Maybe, we would freeze ourselves in order to emigrate into the future to find adventure.


Maybe we will in fact develop cryostasis. But I am consider current technology. What can we do with technology that only allows us to make the trip fully conscious and "operative"?
SonLight
JoryRFerrell wrote:
badai wrote:
same as if you live in any isolated, self-sufficient community. nothing to think about, except maybe you need to have some control on how many and when children are allowed because those kids definitely cannot settle out of the ship while still in transit.


It is something to think about. Consider Navy ships. Is it appropriate to have children aboard a warship?
Obviously there is a slight difference in that one is at war, while the other is not. Still, both are very serious, tense, focused missions. Is it right to force someone to live that kind of life? It's similar to if a couple had a child at a permanently roving warship. That child will be forced into the mission, like it or not.


I see a big difference between the warship and the spaceship. Presumably children could leave at age 18 if they chose to, or possibly earlier with parent's permission if there were somewhere else to go. Also I would imagine the parents could change careers, or at least where they are posted, with a couple of years notice.

In an interstellar spaceship, it is conceivable that interstellar mining would provide resources for alternatives, although it seems like a long shot both because of high velocity and sparcity of materials. If we do assume that vehicles and in-space dwellings can be built, then it might be possible for some of the crew to decide to stay at an intermediate point or to return to Earth. Not too comforting an idea though.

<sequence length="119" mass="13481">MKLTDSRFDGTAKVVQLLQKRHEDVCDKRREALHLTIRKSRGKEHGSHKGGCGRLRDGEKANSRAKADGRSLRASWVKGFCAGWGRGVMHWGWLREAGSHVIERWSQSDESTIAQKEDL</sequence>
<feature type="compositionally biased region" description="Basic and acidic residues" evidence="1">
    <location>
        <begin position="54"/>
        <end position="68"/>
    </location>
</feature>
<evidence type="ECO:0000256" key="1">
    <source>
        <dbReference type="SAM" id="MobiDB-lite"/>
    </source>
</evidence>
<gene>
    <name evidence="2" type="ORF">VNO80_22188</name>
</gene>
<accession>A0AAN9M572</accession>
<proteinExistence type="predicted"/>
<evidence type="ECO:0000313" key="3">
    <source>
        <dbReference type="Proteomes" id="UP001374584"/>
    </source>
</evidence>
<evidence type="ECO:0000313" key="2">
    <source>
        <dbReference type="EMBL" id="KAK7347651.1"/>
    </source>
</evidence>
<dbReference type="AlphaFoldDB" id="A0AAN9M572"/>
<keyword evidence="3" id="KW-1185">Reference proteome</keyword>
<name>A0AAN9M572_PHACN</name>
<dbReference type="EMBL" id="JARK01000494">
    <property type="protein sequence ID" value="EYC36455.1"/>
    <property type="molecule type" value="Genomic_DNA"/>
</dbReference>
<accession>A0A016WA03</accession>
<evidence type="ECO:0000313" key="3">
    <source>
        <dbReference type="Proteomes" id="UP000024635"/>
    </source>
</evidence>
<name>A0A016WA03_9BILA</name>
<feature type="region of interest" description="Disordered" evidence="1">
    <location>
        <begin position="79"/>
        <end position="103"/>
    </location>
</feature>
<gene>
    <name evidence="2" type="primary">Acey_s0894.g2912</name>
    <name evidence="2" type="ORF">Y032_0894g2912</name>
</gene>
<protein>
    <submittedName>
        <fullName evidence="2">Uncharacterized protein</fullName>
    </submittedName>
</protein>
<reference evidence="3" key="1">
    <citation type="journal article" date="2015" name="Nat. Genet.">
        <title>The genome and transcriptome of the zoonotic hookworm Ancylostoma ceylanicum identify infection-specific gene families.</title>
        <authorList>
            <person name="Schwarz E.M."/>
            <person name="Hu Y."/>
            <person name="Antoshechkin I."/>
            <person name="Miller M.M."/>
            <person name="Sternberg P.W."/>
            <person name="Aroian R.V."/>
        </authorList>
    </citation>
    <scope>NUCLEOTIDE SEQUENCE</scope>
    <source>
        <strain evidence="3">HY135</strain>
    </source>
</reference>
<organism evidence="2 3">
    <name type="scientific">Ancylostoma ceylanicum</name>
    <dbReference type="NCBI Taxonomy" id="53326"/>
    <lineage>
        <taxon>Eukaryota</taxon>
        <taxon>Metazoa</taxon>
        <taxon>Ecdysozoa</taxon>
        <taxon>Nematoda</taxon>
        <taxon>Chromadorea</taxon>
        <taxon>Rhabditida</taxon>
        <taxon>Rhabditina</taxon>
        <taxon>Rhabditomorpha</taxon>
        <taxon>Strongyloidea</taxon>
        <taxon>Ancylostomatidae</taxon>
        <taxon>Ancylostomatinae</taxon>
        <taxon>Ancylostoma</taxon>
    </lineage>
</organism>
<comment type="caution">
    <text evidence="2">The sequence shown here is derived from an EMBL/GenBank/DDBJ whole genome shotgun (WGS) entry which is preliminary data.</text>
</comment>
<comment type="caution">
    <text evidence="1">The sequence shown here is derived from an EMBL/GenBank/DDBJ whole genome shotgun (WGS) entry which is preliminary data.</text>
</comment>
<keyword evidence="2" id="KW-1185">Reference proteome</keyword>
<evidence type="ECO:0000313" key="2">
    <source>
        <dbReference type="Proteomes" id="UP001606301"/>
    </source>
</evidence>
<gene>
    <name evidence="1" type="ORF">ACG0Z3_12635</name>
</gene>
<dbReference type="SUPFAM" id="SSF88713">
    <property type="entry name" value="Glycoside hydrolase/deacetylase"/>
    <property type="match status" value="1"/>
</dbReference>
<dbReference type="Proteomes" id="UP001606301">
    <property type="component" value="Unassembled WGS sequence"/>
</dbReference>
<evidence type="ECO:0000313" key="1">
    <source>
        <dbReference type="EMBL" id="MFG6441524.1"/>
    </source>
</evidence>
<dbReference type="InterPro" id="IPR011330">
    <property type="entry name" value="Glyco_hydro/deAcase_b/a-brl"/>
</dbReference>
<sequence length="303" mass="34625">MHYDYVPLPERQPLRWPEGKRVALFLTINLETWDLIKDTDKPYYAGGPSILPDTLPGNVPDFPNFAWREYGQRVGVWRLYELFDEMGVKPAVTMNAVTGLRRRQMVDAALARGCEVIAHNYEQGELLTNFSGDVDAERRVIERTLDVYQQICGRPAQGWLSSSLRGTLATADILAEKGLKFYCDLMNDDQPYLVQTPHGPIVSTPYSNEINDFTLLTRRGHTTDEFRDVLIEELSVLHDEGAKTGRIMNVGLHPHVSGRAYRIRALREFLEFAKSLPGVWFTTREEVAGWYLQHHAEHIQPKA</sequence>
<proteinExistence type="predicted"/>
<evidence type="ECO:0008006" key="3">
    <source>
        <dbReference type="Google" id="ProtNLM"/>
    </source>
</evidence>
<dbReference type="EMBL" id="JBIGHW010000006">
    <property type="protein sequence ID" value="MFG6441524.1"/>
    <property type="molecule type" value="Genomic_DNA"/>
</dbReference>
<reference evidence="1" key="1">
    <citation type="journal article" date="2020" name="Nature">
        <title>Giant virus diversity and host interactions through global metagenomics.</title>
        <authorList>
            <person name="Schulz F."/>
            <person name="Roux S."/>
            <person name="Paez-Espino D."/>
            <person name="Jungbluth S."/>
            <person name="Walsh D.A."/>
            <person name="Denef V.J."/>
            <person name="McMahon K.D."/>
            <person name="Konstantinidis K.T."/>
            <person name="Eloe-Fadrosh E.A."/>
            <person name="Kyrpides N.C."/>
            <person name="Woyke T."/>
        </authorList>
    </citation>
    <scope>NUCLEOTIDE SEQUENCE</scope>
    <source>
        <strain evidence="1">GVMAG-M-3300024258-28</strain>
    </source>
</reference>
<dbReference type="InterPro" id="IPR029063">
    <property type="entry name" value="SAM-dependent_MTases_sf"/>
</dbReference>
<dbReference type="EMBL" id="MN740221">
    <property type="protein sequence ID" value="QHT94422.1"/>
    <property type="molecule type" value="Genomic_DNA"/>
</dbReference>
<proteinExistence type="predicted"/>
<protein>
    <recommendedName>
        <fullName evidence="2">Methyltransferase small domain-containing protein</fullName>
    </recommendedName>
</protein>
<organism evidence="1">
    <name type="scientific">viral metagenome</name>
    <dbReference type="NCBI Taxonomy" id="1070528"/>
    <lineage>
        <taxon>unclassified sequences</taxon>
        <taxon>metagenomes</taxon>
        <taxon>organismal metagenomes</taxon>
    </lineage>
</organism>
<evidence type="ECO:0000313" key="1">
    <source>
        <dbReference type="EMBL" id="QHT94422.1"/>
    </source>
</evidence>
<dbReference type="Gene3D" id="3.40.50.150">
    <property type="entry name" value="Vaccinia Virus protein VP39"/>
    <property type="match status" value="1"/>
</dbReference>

This subject might be a couple of centuries premature. After all, we still haven't figured out how we're going to do manned missions to Mars!
codegeek
So, let's say that a spaceship bound for a certain far-away galaxy requires 100 human generations to reach the galaxy, study it and finally return home. I wonder how the humans who return from the galaxy to earth would interact with the humans who are living on the earth. Surely, there would be a huge leap in technology since the launch of the spaceship. Plus, the people aboard the spaceship would have never had any contact (other than perhaps signal transmissions) with the civilization on earth. I think it would be a pretty interesting thing to consider.
SonLight
codegeek wrote:
... . I wonder how the humans who return from the galaxy to earth would interact with the humans who are living on the earth. ... .


Presumably, there would be an opportunity to communicate video, etc. I would think it would be almost like meeting a totally alien civilization. Given a generation or two to visit, share each other's technology and cultural history, I think the return would be seen as a great boon to both groups.